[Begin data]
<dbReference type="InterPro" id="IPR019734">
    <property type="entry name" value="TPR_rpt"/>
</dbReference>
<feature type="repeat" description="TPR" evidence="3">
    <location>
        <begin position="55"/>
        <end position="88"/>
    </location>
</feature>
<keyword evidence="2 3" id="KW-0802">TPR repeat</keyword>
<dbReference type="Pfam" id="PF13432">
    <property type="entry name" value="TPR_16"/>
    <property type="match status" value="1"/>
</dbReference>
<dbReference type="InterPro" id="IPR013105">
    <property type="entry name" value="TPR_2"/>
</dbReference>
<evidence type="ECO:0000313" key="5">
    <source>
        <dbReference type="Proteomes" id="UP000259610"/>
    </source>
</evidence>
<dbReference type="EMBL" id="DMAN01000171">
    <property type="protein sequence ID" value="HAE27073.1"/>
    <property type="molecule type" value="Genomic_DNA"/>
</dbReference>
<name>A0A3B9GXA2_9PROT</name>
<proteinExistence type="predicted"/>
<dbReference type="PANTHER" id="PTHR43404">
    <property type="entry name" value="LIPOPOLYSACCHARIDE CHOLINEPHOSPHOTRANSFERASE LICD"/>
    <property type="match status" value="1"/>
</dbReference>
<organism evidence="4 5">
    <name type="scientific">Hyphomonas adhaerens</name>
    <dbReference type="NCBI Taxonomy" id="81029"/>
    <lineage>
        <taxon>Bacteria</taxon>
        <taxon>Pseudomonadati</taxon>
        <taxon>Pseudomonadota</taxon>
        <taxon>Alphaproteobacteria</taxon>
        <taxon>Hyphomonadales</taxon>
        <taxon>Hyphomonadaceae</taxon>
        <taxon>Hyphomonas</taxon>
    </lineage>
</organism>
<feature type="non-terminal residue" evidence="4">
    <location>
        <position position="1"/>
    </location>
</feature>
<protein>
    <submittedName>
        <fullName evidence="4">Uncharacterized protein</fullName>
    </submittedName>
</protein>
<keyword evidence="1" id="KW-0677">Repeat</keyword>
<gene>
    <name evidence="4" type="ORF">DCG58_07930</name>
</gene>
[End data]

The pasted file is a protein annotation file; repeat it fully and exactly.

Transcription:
<dbReference type="InterPro" id="IPR019734">
    <property type="entry name" value="TPR_rpt"/>
</dbReference>
<feature type="repeat" description="TPR" evidence="3">
    <location>
        <begin position="55"/>
        <end position="88"/>
    </location>
</feature>
<keyword evidence="2 3" id="KW-0802">TPR repeat</keyword>
<dbReference type="Pfam" id="PF13432">
    <property type="entry name" value="TPR_16"/>
    <property type="match status" value="1"/>
</dbReference>
<dbReference type="InterPro" id="IPR013105">
    <property type="entry name" value="TPR_2"/>
</dbReference>
<evidence type="ECO:0000313" key="5">
    <source>
        <dbReference type="Proteomes" id="UP000259610"/>
    </source>
</evidence>
<dbReference type="EMBL" id="DMAN01000171">
    <property type="protein sequence ID" value="HAE27073.1"/>
    <property type="molecule type" value="Genomic_DNA"/>
</dbReference>
<name>A0A3B9GXA2_9PROT</name>
<proteinExistence type="predicted"/>
<dbReference type="PANTHER" id="PTHR43404">
    <property type="entry name" value="LIPOPOLYSACCHARIDE CHOLINEPHOSPHOTRANSFERASE LICD"/>
    <property type="match status" value="1"/>
</dbReference>
<organism evidence="4 5">
    <name type="scientific">Hyphomonas adhaerens</name>
    <dbReference type="NCBI Taxonomy" id="81029"/>
    <lineage>
        <taxon>Bacteria</taxon>
        <taxon>Pseudomonadati</taxon>
        <taxon>Pseudomonadota</taxon>
        <taxon>Alphaproteobacteria</taxon>
        <taxon>Hyphomonadales</taxon>
        <taxon>Hyphomonadaceae</taxon>
        <taxon>Hyphomonas</taxon>
    </lineage>
</organism>
<feature type="non-terminal residue" evidence="4">
    <location>
        <position position="1"/>
    </location>
</feature>
<protein>
    <submittedName>
        <fullName evidence="4">Uncharacterized protein</fullName>
    </submittedName>
</protein>
<keyword evidence="1" id="KW-0677">Repeat</keyword>
<gene>
    <name evidence="4" type="ORF">DCG58_07930</name>
</gene>